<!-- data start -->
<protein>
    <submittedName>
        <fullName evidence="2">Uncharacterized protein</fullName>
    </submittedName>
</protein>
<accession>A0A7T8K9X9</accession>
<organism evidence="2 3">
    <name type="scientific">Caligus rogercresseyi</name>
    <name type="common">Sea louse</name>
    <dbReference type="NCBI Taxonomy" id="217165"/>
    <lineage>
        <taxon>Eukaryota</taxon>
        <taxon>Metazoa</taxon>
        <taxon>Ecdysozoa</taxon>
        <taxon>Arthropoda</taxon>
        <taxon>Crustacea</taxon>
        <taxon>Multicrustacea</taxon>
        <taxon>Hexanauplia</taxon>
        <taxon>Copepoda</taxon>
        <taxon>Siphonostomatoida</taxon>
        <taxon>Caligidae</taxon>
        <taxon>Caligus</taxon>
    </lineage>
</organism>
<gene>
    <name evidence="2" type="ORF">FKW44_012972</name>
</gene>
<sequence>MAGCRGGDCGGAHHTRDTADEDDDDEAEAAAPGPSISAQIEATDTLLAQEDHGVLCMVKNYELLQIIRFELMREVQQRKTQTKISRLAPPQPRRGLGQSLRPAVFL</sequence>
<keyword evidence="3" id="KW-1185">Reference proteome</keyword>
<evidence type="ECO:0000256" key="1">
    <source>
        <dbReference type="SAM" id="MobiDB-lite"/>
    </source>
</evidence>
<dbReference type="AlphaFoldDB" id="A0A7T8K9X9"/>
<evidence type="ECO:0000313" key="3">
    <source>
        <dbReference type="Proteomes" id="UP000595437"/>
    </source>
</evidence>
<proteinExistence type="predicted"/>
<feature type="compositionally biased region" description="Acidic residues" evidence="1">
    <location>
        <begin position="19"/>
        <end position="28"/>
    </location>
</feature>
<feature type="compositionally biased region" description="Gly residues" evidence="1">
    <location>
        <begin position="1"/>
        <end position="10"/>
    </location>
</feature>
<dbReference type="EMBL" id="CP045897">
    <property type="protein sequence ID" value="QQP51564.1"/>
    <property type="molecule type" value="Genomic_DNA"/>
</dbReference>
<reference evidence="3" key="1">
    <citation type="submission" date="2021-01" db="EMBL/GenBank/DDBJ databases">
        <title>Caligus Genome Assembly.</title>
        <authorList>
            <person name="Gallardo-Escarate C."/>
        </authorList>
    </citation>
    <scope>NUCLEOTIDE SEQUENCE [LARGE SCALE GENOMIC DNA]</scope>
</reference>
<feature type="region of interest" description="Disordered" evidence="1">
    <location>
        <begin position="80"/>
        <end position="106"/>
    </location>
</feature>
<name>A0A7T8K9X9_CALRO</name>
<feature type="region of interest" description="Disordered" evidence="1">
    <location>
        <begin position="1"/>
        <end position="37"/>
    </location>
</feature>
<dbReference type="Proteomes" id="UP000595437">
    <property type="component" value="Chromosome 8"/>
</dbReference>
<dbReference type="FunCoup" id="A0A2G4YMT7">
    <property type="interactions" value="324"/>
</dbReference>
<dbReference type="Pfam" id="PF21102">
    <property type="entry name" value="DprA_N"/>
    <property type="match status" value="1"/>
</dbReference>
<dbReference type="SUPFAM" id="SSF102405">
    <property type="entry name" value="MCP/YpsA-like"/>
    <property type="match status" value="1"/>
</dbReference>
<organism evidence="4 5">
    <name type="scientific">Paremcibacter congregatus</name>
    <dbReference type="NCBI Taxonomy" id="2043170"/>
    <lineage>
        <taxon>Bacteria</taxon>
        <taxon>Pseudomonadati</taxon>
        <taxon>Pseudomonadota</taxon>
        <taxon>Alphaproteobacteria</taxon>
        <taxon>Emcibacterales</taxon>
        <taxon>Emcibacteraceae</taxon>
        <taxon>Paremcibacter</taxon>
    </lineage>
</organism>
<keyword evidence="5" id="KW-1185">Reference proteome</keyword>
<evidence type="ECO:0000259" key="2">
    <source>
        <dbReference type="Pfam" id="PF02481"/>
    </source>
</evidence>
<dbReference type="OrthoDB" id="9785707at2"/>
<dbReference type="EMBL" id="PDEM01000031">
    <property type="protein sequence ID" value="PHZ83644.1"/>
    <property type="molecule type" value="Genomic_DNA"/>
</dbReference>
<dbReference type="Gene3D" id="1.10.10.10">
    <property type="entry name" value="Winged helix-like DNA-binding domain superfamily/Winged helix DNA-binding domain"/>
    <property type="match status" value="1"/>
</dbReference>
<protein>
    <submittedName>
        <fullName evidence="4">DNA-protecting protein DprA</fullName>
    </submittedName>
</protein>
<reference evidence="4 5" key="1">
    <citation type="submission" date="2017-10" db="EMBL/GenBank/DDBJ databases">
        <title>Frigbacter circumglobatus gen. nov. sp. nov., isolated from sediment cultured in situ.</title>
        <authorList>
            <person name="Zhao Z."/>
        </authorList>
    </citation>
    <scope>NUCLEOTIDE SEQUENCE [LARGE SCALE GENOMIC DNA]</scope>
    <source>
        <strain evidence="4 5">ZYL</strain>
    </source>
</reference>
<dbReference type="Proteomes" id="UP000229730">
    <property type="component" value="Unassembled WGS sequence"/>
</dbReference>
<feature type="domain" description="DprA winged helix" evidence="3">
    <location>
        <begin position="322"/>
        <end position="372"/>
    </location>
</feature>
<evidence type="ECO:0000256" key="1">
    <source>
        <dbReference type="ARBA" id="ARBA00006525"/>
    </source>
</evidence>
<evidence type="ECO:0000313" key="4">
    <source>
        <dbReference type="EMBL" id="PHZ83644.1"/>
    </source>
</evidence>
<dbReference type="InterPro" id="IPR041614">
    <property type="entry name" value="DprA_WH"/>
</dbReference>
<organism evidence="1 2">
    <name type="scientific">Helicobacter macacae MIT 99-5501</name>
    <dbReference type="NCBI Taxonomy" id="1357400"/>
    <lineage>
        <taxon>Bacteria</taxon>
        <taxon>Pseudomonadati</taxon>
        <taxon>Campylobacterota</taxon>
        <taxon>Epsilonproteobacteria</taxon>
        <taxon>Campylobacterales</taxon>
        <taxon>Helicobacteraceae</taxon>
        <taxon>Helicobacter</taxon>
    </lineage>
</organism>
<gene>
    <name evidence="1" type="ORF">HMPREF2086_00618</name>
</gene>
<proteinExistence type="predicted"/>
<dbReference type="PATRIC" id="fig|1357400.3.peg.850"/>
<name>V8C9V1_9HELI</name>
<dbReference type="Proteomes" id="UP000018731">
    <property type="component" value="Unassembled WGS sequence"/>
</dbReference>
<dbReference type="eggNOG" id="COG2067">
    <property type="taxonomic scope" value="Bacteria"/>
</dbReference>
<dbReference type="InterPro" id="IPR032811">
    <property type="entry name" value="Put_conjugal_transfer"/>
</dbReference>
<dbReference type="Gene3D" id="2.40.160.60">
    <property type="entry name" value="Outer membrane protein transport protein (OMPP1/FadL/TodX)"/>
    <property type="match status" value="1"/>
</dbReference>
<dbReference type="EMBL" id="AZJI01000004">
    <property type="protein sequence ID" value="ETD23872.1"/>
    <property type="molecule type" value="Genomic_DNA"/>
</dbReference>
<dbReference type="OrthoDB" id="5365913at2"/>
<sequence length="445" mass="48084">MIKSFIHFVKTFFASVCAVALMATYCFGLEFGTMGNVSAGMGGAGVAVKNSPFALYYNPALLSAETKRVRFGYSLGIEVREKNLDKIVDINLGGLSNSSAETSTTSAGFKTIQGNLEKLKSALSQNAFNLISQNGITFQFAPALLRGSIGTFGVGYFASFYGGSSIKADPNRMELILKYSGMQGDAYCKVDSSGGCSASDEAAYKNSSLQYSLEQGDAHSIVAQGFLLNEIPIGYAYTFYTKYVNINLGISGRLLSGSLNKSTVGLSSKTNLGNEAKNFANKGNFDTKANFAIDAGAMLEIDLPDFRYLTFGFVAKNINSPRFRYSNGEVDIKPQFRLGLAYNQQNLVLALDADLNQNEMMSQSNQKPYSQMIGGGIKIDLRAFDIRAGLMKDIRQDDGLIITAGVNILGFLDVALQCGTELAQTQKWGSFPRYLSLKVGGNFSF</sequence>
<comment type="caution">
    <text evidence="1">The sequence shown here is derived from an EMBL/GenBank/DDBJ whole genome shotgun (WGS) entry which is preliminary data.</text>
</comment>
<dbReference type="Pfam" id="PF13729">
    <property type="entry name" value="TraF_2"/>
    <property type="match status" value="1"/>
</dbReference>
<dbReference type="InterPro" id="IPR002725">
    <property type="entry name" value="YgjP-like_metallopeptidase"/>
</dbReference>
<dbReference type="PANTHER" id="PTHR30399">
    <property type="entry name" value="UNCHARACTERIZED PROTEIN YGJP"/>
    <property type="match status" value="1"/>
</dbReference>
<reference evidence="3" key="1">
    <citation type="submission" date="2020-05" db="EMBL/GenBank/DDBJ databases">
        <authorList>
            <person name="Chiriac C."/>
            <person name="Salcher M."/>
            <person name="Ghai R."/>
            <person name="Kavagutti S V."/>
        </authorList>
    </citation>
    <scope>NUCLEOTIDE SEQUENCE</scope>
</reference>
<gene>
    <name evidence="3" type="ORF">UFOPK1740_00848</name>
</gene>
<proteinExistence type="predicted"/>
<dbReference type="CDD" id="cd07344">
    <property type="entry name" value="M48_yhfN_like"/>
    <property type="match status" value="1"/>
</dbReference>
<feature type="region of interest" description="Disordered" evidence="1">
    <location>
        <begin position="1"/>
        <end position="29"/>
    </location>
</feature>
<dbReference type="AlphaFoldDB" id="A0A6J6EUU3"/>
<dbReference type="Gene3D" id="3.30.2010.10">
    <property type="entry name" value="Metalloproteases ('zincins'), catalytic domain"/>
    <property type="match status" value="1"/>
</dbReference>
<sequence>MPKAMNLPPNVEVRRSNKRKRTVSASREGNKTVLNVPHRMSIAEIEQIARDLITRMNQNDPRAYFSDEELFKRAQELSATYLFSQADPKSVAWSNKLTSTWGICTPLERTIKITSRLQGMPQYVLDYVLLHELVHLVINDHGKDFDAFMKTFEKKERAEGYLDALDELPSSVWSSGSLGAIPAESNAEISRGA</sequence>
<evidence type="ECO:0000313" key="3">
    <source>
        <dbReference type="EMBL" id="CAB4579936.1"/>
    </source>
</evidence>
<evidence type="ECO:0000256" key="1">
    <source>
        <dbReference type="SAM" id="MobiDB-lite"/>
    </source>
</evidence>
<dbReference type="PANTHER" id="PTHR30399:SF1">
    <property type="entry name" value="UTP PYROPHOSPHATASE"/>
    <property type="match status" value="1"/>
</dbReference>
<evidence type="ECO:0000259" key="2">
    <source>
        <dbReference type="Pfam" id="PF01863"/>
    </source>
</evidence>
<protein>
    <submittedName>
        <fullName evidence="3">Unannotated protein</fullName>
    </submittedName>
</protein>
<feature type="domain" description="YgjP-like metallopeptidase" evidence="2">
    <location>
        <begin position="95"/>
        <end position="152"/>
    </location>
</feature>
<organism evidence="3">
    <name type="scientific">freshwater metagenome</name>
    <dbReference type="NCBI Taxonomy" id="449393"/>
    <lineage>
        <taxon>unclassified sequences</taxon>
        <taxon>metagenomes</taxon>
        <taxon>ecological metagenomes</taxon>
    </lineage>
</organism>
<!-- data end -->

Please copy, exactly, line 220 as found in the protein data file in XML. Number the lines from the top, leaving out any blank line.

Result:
        </authorList>